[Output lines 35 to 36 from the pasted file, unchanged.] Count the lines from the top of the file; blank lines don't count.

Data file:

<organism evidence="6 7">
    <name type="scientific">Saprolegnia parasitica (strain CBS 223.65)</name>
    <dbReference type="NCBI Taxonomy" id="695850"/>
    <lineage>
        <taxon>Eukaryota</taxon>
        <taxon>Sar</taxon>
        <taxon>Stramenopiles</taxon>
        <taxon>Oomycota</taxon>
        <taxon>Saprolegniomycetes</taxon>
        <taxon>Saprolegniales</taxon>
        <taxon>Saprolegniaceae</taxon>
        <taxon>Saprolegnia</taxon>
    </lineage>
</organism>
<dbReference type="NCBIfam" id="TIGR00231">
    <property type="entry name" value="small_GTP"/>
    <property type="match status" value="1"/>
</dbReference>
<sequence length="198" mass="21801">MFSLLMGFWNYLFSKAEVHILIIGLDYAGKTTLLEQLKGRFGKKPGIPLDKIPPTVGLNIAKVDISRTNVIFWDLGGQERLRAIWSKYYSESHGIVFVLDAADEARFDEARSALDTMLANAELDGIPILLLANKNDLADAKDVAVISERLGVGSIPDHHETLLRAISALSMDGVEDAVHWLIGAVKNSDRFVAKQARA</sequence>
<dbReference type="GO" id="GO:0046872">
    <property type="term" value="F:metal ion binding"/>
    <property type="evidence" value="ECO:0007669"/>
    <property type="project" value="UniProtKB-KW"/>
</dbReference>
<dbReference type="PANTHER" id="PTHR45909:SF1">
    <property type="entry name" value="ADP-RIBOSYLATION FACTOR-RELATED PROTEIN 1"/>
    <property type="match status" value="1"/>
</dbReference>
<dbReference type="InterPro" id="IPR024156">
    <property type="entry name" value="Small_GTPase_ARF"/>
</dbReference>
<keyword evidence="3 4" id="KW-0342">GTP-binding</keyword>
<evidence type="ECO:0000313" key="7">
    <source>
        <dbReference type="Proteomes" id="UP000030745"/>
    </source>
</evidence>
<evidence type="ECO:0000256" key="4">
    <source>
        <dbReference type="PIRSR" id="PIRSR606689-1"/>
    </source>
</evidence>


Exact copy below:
        <dbReference type="Proteomes" id="UP000030745"/>
    </source>